Tell me, dear reader, have you ever stared into the end of the world? Watched on as your entire life shatters into iridescent shards that fall in slow motion around you?
That’s what happened that day in Paris. In both the metaphorical and the literal senses.
It was a cold day. The winds had picked up, sending a biting chill through anybody unlucky enough to be outside. Autumn was descending rapidly into winter, temperatures plummeting with a frost peppering the grass. I remember the sun, just beginning to creep over the cathedral. They set up a street cafe in the middle of the square, right in the shadow. You’ve got the smell of the canal, crisp and cutting in the autumn climate.
I watched people for a while as I let my coffee settle. There was an incredibly flamboyant gentleman dancing down the street. I observed as his neon leg warmers descended, pooling around his ankles, but he ignored it. He continued dancing to whatever techno beat was flowing from his phone and not having a care in the world. It was refreshing to see.
I turned my head, lifted the coffee cup to my lips and took a sip. The steam rolled in front of my eyes, distorting that iconic window before me. It looked like it was bulging outwards, like a can under pressure. Like a pimple on the face of that beautiful building, straining against the forces inside.
The steam cleared. But the window was still straining. There was shouting from across the square, cries and yells from the various passersby. Legwarmers came sprinting past me, tinny music blaring from his headphones, long forgotten .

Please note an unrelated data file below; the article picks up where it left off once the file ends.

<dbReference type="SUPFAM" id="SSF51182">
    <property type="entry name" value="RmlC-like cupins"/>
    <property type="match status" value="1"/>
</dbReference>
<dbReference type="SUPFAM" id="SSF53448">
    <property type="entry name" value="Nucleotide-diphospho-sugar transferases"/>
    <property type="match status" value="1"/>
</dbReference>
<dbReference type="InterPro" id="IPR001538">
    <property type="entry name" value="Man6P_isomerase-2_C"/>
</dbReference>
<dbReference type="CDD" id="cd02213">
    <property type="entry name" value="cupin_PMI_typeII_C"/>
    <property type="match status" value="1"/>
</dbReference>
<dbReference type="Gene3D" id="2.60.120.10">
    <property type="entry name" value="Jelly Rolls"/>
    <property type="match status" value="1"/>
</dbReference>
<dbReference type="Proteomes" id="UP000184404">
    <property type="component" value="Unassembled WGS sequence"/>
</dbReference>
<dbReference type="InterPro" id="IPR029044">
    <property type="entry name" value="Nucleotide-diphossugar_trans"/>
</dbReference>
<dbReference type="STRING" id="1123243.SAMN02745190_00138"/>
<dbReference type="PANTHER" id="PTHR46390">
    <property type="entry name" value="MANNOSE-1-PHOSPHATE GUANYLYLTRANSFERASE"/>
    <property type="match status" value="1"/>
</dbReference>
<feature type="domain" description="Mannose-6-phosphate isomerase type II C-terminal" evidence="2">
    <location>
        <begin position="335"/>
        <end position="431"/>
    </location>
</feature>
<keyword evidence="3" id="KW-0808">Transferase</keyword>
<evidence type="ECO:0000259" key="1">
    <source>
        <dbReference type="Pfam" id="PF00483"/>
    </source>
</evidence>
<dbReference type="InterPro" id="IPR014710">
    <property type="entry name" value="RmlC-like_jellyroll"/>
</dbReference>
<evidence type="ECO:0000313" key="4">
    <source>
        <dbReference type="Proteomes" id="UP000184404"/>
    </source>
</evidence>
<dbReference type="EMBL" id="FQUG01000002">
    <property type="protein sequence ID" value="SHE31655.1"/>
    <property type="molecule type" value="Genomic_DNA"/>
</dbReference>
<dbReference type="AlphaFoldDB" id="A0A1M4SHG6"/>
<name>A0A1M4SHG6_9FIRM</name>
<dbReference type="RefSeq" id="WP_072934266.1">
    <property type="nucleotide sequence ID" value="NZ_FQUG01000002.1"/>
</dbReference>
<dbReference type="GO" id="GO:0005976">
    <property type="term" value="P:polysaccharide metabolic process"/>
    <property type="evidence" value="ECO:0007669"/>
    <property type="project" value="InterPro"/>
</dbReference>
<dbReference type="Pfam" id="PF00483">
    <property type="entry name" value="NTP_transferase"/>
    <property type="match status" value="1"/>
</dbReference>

I don’t speak French, but some things are understandable in any language. Explosion being one of them. I turned my eyes westward.
They told me later that’s what saved me. As I looked westward, that’s when the window blew. Thousands of shards of glass ripped into the crowded square, tearing into all those people.
They pulled fifteen out of the back of my head alone. One piece, the size of my arm, punched through my right shoulder. I fell to the ground, stunned and surrounded by blood. My eyes squinted shut, and as I opened them I felt the heat of the flames. Techno Warmers was next to me, stretching his hand towards me. I reached for him when the second explosion came.
Then I blacked out.
I lay in that field of stars and blood for a long time, feeling nothing but the cold creeping over me. Swaddling me in its icy embrace. Then it all went black.
I returned to Notre Dame a week later. It was no terrorist attack. Where the Cathedral had once stood, all that remained was a pool of ice cold water. No trace of the Cathedral remained.
Geologists were calling it unprecedented. A pocket of water rising through the mantle and the crust, superheated and broiling below the surface. Then, when it breached the surface, it detonated. Explosively.
Four hundred and twelve people dead on that day in Paris. Six hundred and forty seven injuries, including me. All because the Earth decided it was time to get its own back.
All in one day in Paris.
The Idiot in Tin Foil